The September 2010 issue you are holding in your hand is a very special magazine. It marks the 15th year we have been publishing Desktop Engineering. Back in 1995, John Hayes and Tony Lockwood left their secure jobs on DE’s sister publication, Sensors, to take a chance at launching a magazine for design engineers. NT workstations had started to replace the UNIX Platforms and VAX clusters. The tagline on the first issue was “The Complete Computing Resource for Engineers.” The lead story described what changes were taking place in the design engineer’s world as desktops became more powerful. Software was well represented with analysis and virtual instrumentation leading the way.
Today we have massive computing power available to every engineer, with software and cores available on the cloud that are managed from the engineer’s desktop. Our tagline has changed slightly to “Technology for Design Engineering,” but our core focus over the years hasn’t really changed at all. We exist because you need information that makes your job easier, and technology is still changing at a rapid pace. Our job is to help you do what you do best: create and innovate.
Innovation In Action
A few weeks ago, I had the privilege of visiting Altair, a company that demonstrates the meaning of innovation. This engineering company has its roots in engineering consulting, and its management has a solid engineering origin. During this visit we were introduced to the BUSolutions project. A project like this could only happen to a team that was empowered to innovate.
Some engineers at Altair thought they could build a better city transit bus, and Altair management thought they could too. They have designed a bus that is stronger, lighter, and more fuel efficient. It also creates less wear on city streets and is easier to maintain.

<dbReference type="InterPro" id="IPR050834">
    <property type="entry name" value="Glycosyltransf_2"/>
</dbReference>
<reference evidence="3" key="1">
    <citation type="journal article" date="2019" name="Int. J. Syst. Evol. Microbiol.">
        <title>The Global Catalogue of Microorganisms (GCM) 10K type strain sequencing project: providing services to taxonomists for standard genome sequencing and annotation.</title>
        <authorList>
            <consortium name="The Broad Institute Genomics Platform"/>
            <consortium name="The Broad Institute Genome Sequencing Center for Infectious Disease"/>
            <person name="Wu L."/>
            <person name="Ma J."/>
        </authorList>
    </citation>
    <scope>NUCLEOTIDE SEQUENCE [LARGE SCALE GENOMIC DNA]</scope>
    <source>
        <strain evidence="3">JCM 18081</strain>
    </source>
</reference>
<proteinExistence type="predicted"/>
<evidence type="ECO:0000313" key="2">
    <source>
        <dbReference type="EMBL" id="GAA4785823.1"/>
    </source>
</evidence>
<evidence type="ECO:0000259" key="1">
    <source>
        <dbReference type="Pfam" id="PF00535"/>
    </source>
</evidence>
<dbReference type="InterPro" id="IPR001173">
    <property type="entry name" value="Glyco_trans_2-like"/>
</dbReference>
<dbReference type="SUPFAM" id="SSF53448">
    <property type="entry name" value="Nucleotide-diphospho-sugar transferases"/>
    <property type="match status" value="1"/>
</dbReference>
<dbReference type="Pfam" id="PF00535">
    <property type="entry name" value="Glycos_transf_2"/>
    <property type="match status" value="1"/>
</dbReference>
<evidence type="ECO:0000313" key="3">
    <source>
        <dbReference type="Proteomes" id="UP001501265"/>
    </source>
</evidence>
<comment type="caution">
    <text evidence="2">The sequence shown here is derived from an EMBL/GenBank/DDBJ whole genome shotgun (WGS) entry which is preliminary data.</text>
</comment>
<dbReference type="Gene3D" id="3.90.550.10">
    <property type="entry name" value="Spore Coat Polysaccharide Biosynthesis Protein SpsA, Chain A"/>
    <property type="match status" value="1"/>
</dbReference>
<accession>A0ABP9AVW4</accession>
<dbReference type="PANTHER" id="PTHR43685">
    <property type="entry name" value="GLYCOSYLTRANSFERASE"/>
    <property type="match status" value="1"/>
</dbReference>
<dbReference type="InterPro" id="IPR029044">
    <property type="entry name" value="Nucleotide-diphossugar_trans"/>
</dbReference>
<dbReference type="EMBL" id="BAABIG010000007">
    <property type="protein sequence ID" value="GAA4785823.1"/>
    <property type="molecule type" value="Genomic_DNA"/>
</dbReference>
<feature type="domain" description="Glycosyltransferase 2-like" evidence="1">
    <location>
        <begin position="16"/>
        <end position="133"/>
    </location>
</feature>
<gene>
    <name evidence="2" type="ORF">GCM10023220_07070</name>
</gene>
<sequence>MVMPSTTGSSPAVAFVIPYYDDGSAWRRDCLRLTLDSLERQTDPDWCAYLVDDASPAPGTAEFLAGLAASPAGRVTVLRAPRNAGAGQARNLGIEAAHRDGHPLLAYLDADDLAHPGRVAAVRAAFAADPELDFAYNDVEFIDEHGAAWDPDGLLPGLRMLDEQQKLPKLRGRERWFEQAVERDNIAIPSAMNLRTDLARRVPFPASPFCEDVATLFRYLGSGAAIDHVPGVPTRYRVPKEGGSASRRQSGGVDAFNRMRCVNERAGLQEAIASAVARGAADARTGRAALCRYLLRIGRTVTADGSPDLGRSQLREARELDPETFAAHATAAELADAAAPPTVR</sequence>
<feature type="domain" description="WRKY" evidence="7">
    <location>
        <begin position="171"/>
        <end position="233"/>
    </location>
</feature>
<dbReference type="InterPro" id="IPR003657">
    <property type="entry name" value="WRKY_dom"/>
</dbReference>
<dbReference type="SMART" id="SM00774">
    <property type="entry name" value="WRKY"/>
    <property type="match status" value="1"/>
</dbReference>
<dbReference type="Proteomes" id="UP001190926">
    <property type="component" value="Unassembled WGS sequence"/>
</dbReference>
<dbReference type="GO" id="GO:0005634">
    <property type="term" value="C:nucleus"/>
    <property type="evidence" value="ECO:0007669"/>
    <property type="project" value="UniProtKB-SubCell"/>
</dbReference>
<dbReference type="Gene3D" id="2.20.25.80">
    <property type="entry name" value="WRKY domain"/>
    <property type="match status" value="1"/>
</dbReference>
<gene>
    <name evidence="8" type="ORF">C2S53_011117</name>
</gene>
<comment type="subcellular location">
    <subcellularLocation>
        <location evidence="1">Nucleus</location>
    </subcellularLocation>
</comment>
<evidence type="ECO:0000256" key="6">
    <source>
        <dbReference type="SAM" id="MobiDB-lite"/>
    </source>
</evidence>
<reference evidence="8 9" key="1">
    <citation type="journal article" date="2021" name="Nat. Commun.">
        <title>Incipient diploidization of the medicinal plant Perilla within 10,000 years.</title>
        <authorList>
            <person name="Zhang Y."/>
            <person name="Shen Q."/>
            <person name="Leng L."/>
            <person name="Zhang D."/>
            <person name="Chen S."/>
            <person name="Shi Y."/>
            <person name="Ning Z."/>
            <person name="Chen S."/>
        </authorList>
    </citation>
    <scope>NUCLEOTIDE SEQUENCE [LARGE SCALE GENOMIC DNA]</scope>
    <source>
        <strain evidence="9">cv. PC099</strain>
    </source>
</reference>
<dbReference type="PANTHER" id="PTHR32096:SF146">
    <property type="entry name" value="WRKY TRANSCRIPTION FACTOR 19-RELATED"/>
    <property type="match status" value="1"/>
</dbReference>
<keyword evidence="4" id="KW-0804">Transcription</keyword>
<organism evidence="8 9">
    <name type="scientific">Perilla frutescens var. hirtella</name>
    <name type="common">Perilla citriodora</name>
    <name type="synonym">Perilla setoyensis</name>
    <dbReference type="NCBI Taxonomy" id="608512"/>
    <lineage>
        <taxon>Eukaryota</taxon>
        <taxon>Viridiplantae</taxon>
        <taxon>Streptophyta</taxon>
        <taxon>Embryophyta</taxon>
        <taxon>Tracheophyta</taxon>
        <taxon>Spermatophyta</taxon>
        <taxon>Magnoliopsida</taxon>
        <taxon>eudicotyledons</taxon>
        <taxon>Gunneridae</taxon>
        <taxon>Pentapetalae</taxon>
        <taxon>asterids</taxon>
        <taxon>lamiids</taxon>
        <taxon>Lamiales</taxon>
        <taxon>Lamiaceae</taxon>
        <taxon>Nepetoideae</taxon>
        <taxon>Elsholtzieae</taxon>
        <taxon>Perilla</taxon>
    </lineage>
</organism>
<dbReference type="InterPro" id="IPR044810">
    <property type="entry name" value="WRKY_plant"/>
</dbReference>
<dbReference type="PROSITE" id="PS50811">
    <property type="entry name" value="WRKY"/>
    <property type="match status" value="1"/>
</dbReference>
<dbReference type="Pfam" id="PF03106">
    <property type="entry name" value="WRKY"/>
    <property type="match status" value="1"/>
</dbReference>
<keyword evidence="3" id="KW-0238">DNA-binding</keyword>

A while back, I was lucky to attend a keynote speech on innovation by Dean Kamen, the inventor of the Segway. He explained that innovation doesn’t start when management comes asking you for an innovative new design, then says you must use the old design as a model, that you have a budget of $800,000, and not a penny more, and the design must be completed in a year. Altair didn’t do that. They started with a clean slate and turned their engineers loose to innovate. They empowered them.
Being there, seeing an aluminum bus frame hanging from a shop ceiling and all the different parts scattered around the floor with a group of excited 20-year-olds with grinders building something they knew would change the world of urban transportation was truly inspiring. You can see the full story on BUSolutions at Kenneth Wong’s Virtual Desktop at deskeng.com/virtual_desktop.
We believe in the innovative spirit. Desktop Engineering is here to enable that spirit. Being able to design with tools that empower you to create is important and valuable. DE’s job is to give you the information you need to make decisions about the technologies you use on a daily basis, and we plan to be here for the next 15 years as a guide to those important decisions.
Check out our December issue where we will celebrate our 15 years by illustrating what an engineer’s life was like in 1995 vs. today, and where technology is heading in the future.
Steve Robbins is the CEO of Level 5 Communications and executive editor of DE. Send comments about this subject to DE-Editors@deskeng.com.